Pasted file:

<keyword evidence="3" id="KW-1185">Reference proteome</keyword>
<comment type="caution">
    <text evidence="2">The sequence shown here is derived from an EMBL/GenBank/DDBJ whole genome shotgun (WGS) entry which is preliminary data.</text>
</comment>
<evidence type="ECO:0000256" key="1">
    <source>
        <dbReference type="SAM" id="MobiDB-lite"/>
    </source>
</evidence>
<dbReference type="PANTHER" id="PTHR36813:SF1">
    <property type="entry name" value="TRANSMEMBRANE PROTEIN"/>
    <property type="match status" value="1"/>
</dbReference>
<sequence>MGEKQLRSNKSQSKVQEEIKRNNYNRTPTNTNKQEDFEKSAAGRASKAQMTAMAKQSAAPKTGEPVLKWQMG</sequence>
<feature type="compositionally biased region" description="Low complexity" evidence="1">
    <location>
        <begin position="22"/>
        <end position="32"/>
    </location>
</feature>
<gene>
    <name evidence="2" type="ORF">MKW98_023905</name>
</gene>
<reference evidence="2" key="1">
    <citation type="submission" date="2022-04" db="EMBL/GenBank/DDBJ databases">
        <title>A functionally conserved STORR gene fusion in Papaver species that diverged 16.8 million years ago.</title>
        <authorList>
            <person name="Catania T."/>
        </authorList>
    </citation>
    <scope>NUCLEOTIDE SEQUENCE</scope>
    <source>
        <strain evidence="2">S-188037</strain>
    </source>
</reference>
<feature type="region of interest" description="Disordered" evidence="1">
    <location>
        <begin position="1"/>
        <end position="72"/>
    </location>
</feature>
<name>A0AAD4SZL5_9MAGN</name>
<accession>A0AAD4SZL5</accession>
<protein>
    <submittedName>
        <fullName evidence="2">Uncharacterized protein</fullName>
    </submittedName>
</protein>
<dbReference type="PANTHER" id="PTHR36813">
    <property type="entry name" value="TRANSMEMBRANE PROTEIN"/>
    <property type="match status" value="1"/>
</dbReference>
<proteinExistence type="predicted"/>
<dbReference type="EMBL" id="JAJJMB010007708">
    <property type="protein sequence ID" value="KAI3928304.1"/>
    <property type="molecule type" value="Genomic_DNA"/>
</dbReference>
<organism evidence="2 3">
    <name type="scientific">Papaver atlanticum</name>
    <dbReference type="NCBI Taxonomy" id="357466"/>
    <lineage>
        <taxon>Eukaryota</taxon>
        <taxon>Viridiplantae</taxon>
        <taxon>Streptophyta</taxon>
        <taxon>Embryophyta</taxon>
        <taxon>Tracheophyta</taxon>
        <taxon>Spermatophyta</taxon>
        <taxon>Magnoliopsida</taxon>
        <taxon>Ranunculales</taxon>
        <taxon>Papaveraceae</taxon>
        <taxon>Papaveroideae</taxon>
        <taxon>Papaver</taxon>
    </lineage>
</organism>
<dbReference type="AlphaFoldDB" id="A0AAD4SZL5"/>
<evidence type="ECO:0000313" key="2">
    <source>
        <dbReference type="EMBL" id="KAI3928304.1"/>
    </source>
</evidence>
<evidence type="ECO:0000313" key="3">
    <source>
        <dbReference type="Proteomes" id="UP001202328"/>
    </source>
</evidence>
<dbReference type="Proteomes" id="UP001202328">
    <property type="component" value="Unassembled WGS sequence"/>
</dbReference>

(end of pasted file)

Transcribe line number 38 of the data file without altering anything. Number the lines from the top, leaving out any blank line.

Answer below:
        <begin position="1"/>